There’s no question that it makes sense to have a sensory bedroom or living room in your home – a space that feels calming and cocooning, speaks to all five of your senses and feels like a haven from a chaotic world. But, what about a sensory kitchen? Often, we think of kitchens as functional or social spaces – high-energy rooms with lots going on and an overload of possible sensory triggers that are impossible to avoid. But, it actually doesn’t have to be that way. Of course, kitchens are naturally going to be less soothing spaces for some – particularly if you don’t enjoy cooking or aren’t comfortable with the sensory experience that comes with being around some foods. That said, there are ways to make your kitchen more calming, if you want to.
When I created the real-life Sensory Home, it was important to me to capture a feeling of serenity and carry it throughout the house – even in the rooms we typically don’t consider to be relaxing, including the kitchen. I partnered with Magnet for a number of reasons. The first – they offer cabinetry designs which complement the aesthetic I wanted to harness, and for a reasonable price too.
The second – Magnet has a team of talented and experienced designers who can work to complex briefs (such as my own) and ensure you really maximise your space.real-life. I opted for the Nordic Nature kitchen – a Scandinavian-inspired concept which celebrates the beauty of Nordic landscapes. This particular range appealed to me because of the solid oak veneer, reminiscent of woodland and the soothing qualities of nature, and the rippled door fronts, which provide a sensory touch experience.
I chose RAK Ceramic Surface 2.0 ceramic worktops in Sand for a few important reasons. Firstly, they’re incredibly durable; resistant to scratches and stains, and they’re heat resistant too, meaning they can withstand high temperatures without discolouring or tarnishing. Secondly, ceramic is non-porous, meaning it doesn’t absorb food or liquid particles, so it’s easy to clean and very hygienic.
I worked alongside a Magnet designer to figure out the best and most functional layout option – one that’s open-plan, and feels easy to navigate. Renders of the kitchen helped me to visualise what the space would look like once finished, so I could make informed choices. A warm colour palette helps the space to feel cosy, as opposed to clinical, while Integrated appliances help to keep flashing lights and loud noises to a minimum. I also ensured the bin is kept well out of eyeline, too.
To finish the look, I opted for simplistic bar handles. I chose these specifically because of their ergonomics and aesthetics. They reinforce the organic look I’ve tried to create, while being seamless to use, too. I also added plants and soft furnishings, including a blind and tablecloth.
[Heading] 5 tips for creating a sensory kitchen in your home
- Prioritise the layout
A higgledy-piggledy layout, insufficient storage or appliances in inconvenient places may cause unnecessary stress. If you’re redoing your kitchen, consider very carefully the floorplan that would work best for you and your space. Consider: how can you make the room feel as open and flowing as possible? And: how much storage do you really need, and where in the kitchen? Try to visualise yourself using the space, and schedule appointments with specialist kitchen designers, such as those at Magnet, to explore all your options.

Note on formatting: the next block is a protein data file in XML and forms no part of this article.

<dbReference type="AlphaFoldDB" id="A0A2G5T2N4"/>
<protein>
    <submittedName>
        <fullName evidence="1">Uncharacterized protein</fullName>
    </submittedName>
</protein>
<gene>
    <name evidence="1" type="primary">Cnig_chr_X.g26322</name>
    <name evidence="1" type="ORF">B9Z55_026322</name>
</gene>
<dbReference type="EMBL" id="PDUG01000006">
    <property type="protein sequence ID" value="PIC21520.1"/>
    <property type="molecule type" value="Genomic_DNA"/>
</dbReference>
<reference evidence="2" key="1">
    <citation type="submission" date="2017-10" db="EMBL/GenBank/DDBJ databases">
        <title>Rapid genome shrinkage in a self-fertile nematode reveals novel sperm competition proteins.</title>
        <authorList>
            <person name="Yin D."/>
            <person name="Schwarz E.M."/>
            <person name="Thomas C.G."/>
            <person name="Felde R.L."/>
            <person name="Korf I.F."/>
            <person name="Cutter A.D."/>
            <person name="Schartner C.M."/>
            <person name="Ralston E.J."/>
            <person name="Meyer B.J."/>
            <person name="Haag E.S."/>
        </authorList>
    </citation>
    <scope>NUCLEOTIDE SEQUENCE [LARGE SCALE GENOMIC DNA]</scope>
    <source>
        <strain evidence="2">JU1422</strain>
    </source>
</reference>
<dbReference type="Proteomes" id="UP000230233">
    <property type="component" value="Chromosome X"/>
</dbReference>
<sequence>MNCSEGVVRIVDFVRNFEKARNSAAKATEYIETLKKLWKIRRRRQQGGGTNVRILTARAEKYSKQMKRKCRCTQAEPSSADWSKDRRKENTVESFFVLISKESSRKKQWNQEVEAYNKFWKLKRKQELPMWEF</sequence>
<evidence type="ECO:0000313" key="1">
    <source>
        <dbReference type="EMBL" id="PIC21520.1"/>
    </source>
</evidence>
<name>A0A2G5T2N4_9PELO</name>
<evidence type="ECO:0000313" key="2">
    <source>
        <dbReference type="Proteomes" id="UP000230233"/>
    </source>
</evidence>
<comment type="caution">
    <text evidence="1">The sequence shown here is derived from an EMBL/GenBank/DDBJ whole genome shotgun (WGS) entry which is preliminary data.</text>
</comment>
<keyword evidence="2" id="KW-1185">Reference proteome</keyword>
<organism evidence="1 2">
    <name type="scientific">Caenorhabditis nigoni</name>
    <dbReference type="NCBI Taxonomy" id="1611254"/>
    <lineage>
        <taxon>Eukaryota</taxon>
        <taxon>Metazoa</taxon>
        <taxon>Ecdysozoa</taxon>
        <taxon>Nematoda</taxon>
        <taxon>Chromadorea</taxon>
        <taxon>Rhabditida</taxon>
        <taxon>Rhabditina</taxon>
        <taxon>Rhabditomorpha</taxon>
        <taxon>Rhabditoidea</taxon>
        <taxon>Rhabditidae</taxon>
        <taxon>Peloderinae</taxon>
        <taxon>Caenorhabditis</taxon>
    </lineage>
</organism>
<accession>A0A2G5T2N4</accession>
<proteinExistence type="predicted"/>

- Be mindful of lighting
Lighting may seem like a small element when you’re overhauling your kitchen, but it very often dictates how you use a space and how you feel within it. In a kitchen, you need multiple sources of artificial lighting. Bright task lighting is required for preparing meals, while softer lighting is ideal for dining and entertaining.
- Texture is key
Just because you’re unlikely to be looking to snuggle up in your kitchen, doesn’t mean that texture is a redundant element. You still need to consider how the floor feels underneath your feet, how the dining chairs feel to sit on, how functional cupboard handles are and how they feel to the touch. Then, there are the appliances to bear in mind – consider the texture of the hob and oven dials, and not forgetting the tap handle, too. Opt for furnishings which you feel comfortable using, and which contribute to the overarching sensory experience of the space.
- Don’t forget about scent
Kitchens are fragrant by nature. Full of food and cleaning products scents – and sometimes less pleasant ones too – they can be overwhelming places for those sensitive to certain smells. You can manage this by ensuring the room is well ventilated to easily air out any unpleasant smells, and investing in a good quality extractor fan too. I opted for a RørosHetta hood in The Sensory Home, as it’s a market-leading product where clean air is concerned.
Be mindful of bin placement, and consider storing your food waste in a compostable bag in the freezer to keep nasty scents to a minimum.
- Incorporate natural elements
I chose oak-effect cabinetry because being around the colours, textures and patterns we see in nature helps to invoke a feeling of calm. This is worth bearing in mind when styling your own kitchen. You could opt for a wooden dining table and chairs, linen drapes or tablecloths, or potted plants and herbs. All provide a little nod to the tranquillity of nature.
The Sensory Home worked in conjunction with Magnet Kitchens, who provided the Nordic Nature kitchen for The Sensory Home Project.